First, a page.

Gasoline prices

Can someone enlighten us as to which refinery/s our gasoline in El Paso comes from?

Is there a supply and demand reason that explains why our gasoline prices have gone up after the disaster in Houston?

Doesn’t our crude oil come from Midland/Odessa and our gasoline from the El Paso refinery?

We deserve better


12 Responses to Gasoline prices

  1. The Oracle says:

    Our local El Paso Gasoline comes from our Billionaire friends (Western Refinery) that forced us to have Baseball Downtown at the expense of travelers and property taxpayers.
    It takes WEEKS and MONTHS for any reduction of pumping oil or refinery problems/ capacity/ to effect production or prices.
    Any “Instant” high prices are just Price Gouging with supplies already on hand.
    Making money is their game, at the expense of everyone else and taking advantage of hurricane victims.
    We are all NOW hurricane victims by Price Gouges at the pump.
    Paul Foster is to blame.


  2. Fred Borrego says:

    Some of the ELP gasoline comes from Western. Most of the 7-11 gasoline comes from BigSpring Tx refinery. Valero gas stations have their own sources. Just because we have a refinery smack in the middle of town doesn’t mean all our gasoline comes from there


  3. Chico says:


    I’ve heard that the gas refined here is not sold in our gas stations. Think it goes to Phoenix.

    Likely there’s someone on the blog with a more official assessment.


  4. Any way you look at it, this has to be simple price gouging. Valero owns that tank farm out Montana, don’t they? And, the company is still owned out of Amarillo, no? Alon (formerly known as Fina) certainly does not need to rely on Houston, either, does it? We do know that Western Refining product is sold locally, because we have seen their trucks delivering locally (and, local branded trucks going in and out of their refinery).


  5. Anonymous says:

    There was a story in the media about this some time ago. Seems the local refinery processes heavy sulfurous(sour) crude from Mexico and Central/South America, returning the products to those countries. Heavy lube oil, the makings for asphalt, and other lubricants are distributed domestically. Our gasoline comes from Houston, Big Springs, Louisiana, and maybe Oklahoma. Seems stupid, yes? We haven’t had local gas produced here since Standard Oil and Shell closed up their sides of the refinery, selling pieces of it to Western. The price jump does reflect the lack of “product” coming in to the various tank farms around since the pipelines were cleared just prior to the storm. The instant high prices we are seeing are the results of profiteering by the franchisees.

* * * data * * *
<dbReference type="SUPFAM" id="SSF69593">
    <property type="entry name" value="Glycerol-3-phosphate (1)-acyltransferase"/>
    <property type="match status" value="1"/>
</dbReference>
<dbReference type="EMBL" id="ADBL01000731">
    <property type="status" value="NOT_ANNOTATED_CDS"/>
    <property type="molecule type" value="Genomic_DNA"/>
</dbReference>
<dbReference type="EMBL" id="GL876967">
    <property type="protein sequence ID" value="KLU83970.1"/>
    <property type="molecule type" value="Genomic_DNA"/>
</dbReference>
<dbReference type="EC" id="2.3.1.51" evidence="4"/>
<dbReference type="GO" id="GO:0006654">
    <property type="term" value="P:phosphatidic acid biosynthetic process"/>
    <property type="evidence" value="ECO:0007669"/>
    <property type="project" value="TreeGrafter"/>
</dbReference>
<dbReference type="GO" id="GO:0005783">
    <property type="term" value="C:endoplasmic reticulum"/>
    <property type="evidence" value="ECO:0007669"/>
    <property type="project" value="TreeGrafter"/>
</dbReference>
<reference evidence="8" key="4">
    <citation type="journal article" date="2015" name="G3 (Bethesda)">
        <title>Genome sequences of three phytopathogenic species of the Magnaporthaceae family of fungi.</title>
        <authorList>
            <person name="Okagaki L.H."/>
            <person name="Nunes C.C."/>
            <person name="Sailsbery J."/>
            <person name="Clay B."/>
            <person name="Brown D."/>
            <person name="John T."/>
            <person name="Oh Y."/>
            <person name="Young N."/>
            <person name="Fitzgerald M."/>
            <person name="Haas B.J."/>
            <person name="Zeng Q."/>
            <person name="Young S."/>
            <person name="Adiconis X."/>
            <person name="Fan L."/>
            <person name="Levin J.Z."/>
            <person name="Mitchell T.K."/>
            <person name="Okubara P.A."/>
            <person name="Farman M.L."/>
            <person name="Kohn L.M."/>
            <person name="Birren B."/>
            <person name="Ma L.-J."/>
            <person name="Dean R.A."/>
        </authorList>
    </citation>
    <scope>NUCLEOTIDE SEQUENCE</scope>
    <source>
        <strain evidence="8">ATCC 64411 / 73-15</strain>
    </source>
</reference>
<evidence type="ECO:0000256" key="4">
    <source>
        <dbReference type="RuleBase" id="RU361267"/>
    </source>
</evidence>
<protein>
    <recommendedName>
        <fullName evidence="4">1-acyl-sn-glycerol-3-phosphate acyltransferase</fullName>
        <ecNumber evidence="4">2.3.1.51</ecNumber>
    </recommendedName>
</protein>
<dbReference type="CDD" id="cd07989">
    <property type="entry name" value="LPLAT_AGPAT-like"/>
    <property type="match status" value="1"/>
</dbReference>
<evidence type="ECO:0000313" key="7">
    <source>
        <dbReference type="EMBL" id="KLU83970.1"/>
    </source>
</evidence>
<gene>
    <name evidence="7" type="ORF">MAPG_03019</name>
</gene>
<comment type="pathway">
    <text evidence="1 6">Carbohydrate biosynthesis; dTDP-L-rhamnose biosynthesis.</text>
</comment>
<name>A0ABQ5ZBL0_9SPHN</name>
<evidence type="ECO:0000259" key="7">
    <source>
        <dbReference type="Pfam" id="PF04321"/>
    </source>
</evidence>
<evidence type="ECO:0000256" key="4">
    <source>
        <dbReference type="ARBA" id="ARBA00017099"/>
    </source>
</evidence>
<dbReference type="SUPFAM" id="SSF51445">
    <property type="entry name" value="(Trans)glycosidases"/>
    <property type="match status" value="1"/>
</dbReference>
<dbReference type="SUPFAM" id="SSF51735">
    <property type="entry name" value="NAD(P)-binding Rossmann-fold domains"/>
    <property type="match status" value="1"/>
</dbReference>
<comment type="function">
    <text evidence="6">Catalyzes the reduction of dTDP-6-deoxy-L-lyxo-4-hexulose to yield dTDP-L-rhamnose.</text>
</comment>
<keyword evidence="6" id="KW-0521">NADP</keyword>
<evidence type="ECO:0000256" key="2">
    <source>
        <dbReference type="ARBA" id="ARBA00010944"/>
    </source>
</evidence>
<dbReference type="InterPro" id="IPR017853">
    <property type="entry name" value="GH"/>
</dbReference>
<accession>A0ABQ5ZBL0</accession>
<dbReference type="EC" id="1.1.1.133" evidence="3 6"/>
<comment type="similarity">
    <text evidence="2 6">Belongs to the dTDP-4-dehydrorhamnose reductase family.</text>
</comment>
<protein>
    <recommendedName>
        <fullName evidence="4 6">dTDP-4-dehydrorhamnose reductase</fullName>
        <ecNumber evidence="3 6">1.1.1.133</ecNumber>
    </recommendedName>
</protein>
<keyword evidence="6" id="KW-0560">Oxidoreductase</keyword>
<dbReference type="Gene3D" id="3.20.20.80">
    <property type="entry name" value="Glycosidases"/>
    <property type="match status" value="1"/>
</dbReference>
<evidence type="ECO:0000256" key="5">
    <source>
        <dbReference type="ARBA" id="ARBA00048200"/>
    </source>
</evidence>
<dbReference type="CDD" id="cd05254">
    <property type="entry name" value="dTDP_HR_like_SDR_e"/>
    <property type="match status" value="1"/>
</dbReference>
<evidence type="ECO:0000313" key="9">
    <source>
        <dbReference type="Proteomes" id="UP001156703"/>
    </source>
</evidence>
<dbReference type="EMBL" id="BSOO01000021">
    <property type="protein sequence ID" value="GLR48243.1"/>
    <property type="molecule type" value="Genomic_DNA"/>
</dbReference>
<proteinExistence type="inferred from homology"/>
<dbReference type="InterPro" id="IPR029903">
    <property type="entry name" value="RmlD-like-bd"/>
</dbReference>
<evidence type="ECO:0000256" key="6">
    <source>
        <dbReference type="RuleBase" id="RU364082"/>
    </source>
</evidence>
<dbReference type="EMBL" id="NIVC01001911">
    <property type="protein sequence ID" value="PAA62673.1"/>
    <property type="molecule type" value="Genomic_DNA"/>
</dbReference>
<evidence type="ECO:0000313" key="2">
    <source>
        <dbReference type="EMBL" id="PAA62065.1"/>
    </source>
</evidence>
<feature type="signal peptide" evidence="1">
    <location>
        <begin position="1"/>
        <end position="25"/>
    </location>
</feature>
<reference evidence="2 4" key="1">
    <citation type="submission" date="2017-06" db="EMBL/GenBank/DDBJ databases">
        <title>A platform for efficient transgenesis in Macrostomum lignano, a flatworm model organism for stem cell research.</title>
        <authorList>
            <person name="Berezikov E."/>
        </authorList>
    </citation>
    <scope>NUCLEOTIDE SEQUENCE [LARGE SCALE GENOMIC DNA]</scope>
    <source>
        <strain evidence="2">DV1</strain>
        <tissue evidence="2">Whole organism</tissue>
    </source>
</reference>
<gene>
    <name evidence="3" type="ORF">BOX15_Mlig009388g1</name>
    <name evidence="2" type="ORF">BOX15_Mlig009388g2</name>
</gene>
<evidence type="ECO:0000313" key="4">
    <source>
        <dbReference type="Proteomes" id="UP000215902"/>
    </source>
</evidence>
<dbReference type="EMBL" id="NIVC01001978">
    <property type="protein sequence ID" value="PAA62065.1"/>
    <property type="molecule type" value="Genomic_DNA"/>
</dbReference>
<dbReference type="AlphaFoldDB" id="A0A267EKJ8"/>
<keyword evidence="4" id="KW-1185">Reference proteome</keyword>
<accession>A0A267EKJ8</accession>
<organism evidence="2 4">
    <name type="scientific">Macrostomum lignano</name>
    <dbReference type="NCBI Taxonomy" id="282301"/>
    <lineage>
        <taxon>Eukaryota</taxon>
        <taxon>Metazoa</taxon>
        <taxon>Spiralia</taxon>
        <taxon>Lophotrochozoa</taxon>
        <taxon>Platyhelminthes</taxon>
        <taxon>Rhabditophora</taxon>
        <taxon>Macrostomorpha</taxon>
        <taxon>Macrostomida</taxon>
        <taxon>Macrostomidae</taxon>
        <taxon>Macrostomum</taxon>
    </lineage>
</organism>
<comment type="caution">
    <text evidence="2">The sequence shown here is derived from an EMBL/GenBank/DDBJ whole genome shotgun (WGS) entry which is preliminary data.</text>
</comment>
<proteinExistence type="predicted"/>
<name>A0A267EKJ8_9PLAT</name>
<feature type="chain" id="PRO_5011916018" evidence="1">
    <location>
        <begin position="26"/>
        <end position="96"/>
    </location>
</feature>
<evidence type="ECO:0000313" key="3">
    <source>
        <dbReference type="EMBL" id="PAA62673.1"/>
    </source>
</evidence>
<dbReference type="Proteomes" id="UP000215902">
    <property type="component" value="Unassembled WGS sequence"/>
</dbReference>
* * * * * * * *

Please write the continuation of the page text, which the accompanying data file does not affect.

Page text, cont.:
6. Anonymous says:

    It’s just El Paso. Like everything else here, gas cost more here, ALWAY, than the rest of Texas, Arizona, New Mexico, Oklahoma, Arkansas, many other states. Left the Austin area the Monday morning after the hurricane. Paid $2.02 for 87 oct. gas. By the time I got to El Paso, was already $2..49 for 86oct. The LOWER grades cost MORE in El Paso than HIGHER grades any where else. When gas prices increase, they change in a matter of minutes, hours in El Paso. When they DROP, takes DAYS to change prices. It’s just El Paso .


  7. Tim Holt says:

    Maybe someone can explain this: When the price of a barrel of oil goes up on the commodities market, oil that won’t reach us in the form of gasoline for six weeks or more, the price of the gasoline in the tanks in the ground of the 7-11s or any store actually, goes up immediately in response.
    The gas in the tanks has already been paid for at a lower price. So why does the price go up now for gas that won’t arrive for several weeks?


  8. anon says:

    It’s really quite simple. They raise prices because they can. Refineries and retailers have always raised prices based on anticipated tightening of supply, not actual current supply levels. Some of their excuses for price increases are just that, excuses fabricated to try to make you feel less pissed off and so that you will not view them as greedy.


  9. mark maes says:

    from what i know, the majority of the gas we get comes from western refining plant in farmington, gallup and aztec new mexico. foster supplies all giant and allsups in new mexico. The company is headquartered in El Paso, Texas;[11] its refineries are located in El Paso, Gallup, New Mexico, and St. Paul Park, Minnesota. These refineries have a combined crude oil processing capacity of approximately 242,500 barrels per day (38,550 m3/d).[12] A majority of products produced at these refineries are light products, consisting of gasoline, diesel fuel, and jet fuel. All four refineries have truck loading terminals. The El Paso refinery delivers to a number of other markets via pipeline.[13]


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